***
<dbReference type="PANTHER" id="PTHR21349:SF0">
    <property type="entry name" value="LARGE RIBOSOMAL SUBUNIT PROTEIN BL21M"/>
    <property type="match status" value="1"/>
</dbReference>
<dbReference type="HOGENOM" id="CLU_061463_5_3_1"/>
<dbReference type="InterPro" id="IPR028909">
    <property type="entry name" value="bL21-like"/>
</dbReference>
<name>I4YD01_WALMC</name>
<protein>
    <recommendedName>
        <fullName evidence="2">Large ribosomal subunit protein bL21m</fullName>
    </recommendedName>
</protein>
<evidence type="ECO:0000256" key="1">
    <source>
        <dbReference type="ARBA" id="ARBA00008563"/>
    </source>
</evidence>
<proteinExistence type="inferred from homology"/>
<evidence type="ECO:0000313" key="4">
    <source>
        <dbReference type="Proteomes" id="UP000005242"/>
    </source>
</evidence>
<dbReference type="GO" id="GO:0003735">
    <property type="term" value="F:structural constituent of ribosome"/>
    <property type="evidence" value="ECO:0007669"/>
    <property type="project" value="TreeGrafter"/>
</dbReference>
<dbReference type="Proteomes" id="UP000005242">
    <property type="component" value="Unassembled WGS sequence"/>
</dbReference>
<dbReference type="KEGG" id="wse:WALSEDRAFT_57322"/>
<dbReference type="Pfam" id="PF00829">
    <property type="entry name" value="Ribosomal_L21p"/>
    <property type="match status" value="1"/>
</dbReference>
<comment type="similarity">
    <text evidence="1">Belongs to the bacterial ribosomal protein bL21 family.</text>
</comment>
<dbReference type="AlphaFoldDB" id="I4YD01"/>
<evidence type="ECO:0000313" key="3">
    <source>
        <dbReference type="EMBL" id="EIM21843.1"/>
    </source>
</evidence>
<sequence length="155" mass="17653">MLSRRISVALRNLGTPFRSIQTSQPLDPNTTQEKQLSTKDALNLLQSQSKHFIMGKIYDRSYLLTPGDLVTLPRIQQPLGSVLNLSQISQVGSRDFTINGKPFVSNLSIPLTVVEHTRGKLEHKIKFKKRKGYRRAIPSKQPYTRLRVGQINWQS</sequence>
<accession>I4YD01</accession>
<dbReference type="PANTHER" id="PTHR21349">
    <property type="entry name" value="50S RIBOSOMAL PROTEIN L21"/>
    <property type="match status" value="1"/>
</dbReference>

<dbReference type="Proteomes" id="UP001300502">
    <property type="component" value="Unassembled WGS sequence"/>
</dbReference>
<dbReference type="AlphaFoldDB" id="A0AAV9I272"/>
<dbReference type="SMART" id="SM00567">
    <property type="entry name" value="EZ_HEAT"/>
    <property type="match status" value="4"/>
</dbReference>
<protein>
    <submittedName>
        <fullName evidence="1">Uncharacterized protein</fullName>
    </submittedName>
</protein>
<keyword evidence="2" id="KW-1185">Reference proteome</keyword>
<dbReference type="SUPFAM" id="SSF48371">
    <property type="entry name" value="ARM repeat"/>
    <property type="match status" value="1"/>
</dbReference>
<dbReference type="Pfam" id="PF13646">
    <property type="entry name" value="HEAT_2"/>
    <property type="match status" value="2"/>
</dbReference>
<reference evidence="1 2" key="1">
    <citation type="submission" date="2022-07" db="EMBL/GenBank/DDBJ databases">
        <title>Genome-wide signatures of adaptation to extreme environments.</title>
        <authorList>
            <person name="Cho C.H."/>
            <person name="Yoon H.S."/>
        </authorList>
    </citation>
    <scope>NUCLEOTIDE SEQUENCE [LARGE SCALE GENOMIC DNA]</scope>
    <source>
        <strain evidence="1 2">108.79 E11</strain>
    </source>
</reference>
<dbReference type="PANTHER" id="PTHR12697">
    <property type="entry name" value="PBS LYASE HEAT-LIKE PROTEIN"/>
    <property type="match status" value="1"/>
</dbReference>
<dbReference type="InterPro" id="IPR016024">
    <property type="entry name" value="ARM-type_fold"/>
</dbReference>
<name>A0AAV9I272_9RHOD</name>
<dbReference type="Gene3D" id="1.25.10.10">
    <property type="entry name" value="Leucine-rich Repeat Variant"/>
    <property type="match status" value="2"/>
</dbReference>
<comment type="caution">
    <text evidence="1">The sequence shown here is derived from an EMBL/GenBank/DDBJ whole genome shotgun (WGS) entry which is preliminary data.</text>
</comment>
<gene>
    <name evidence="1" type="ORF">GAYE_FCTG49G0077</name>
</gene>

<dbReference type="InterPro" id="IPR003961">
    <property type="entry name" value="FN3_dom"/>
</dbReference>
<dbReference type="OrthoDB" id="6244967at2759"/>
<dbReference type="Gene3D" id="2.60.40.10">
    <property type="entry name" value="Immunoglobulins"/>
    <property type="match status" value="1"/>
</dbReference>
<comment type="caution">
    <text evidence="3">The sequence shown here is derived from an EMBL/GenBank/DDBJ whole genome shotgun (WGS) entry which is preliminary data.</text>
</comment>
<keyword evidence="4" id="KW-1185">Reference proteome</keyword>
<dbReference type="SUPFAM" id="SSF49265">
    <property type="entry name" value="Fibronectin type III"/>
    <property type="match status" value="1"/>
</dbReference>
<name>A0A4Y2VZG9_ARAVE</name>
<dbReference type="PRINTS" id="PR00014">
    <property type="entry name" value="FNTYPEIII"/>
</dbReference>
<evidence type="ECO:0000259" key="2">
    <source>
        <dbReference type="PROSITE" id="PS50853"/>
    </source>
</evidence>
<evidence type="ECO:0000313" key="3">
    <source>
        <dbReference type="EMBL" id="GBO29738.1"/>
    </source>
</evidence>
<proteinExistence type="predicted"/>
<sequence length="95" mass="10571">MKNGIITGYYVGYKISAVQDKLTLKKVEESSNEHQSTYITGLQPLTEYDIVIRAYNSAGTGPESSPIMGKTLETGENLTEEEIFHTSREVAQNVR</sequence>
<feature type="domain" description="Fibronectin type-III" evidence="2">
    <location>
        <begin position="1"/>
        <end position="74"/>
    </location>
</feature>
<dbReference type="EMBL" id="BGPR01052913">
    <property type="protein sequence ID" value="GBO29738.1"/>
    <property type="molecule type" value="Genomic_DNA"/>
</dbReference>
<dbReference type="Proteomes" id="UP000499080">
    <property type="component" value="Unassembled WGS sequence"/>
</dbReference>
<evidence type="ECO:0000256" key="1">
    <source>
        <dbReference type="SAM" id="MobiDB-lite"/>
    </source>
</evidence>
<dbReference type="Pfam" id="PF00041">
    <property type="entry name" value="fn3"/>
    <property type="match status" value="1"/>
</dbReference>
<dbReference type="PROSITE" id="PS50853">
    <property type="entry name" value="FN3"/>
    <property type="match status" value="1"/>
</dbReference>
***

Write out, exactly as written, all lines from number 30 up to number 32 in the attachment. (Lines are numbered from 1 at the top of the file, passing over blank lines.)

</dbReference>
<dbReference type="Proteomes" id="UP000005242">
    <property type="component" value="Unassembled WGS sequence"/>